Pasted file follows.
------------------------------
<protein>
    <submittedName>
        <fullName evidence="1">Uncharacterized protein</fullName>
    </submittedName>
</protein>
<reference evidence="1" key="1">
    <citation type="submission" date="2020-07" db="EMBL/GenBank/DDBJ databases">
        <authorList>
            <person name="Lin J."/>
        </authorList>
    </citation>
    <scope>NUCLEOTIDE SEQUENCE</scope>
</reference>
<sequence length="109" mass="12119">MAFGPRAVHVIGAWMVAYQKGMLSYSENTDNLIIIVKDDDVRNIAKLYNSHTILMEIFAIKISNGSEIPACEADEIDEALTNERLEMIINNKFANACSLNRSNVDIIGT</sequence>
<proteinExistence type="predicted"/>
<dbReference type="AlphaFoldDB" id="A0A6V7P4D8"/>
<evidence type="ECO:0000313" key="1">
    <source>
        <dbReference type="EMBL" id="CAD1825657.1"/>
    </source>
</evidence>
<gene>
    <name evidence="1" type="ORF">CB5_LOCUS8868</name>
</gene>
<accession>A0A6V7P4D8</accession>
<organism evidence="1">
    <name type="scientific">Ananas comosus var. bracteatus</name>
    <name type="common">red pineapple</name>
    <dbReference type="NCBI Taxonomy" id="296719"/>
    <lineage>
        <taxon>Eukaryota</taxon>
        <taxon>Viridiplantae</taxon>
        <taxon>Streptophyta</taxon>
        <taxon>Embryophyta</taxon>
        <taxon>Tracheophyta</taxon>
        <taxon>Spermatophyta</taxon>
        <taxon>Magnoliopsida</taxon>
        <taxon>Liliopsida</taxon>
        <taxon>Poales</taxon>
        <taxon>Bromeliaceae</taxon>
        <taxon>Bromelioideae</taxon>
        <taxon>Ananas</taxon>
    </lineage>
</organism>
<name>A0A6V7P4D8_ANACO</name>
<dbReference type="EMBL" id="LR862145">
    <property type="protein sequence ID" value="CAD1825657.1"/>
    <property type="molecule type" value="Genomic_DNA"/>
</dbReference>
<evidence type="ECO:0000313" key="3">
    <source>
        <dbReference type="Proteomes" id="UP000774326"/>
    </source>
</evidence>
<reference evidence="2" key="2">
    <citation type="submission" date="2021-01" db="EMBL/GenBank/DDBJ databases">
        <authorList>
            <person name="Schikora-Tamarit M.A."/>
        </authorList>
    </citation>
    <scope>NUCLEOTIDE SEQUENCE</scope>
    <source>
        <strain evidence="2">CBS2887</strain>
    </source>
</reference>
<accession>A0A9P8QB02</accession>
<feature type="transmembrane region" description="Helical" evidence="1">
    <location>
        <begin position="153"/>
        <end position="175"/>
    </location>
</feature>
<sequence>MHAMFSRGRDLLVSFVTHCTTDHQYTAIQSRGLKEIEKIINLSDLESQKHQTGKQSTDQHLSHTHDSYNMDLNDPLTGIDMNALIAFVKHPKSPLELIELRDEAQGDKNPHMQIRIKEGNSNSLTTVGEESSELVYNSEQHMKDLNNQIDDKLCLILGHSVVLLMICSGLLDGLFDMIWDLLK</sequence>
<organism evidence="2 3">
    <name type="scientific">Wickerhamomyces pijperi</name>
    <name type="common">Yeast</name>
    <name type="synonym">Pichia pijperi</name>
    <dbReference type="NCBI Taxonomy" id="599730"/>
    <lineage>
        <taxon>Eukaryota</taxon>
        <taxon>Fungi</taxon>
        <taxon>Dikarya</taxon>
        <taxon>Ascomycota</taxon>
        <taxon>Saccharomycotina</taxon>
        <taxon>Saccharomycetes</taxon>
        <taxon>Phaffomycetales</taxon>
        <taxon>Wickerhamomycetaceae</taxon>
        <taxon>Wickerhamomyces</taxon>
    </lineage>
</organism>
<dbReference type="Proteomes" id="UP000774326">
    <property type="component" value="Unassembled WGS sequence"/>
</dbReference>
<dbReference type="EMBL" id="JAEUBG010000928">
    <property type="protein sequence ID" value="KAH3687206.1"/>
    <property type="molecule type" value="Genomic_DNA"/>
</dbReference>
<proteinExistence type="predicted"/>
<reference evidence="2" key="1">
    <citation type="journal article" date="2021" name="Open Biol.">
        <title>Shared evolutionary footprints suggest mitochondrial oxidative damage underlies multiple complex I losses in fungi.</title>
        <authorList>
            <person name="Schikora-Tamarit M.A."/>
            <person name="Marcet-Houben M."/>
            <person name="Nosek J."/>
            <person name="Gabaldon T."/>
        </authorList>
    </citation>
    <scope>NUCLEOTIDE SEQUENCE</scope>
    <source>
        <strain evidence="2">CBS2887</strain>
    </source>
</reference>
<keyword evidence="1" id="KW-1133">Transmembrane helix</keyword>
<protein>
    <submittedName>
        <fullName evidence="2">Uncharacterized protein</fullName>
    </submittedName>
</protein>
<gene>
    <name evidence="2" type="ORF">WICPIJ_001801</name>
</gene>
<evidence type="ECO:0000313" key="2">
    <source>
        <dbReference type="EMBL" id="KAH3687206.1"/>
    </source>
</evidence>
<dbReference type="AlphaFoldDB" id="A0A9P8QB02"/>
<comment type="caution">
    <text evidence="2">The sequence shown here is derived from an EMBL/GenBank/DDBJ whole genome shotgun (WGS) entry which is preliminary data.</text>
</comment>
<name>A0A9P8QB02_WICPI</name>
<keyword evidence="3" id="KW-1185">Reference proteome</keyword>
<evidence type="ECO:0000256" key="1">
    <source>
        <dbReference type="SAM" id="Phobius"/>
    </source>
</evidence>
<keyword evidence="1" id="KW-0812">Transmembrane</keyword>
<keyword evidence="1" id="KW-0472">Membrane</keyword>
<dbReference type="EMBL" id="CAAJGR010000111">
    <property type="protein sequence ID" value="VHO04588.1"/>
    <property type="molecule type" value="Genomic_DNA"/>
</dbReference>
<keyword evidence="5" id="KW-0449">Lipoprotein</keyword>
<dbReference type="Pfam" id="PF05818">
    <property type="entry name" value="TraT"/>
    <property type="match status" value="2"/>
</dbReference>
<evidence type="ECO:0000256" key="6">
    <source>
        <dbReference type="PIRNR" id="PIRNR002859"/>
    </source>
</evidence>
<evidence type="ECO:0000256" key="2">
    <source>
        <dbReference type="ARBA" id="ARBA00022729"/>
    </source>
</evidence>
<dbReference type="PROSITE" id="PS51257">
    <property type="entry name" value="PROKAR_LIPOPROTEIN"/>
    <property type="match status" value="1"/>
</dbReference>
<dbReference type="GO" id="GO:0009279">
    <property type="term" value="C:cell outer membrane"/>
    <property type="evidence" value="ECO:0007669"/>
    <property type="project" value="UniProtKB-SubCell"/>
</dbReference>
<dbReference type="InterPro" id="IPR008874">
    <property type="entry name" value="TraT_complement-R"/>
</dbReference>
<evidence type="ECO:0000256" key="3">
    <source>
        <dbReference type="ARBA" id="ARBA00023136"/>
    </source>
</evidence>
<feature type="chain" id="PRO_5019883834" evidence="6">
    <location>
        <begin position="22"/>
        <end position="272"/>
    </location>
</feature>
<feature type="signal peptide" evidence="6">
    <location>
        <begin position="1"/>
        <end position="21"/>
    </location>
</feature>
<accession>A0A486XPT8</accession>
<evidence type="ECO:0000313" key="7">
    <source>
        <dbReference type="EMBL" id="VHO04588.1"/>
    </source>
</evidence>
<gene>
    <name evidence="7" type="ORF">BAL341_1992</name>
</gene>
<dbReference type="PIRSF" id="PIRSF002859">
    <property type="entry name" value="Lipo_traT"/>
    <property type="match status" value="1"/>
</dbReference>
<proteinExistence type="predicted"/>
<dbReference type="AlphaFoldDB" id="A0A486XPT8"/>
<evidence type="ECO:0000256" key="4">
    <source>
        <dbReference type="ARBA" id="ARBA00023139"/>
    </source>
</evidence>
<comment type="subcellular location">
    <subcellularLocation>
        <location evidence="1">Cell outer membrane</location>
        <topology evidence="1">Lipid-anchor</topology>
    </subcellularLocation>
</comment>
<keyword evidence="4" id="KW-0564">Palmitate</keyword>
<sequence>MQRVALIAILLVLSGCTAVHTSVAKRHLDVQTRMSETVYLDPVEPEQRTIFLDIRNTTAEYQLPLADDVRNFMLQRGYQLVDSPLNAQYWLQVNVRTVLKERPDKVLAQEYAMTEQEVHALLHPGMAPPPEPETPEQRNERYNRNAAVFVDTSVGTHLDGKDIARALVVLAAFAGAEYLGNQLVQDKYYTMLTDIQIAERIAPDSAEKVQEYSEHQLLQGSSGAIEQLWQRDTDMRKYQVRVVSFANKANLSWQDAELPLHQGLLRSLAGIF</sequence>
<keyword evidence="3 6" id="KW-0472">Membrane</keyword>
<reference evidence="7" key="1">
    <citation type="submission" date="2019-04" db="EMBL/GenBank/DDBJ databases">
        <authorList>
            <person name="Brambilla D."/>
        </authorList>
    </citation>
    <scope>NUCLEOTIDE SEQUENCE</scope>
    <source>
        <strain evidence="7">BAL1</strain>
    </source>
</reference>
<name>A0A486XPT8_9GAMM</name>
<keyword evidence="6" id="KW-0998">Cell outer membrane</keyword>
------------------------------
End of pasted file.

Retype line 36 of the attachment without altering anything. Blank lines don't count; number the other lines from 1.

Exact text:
        <taxon>Spermatophyta</taxon>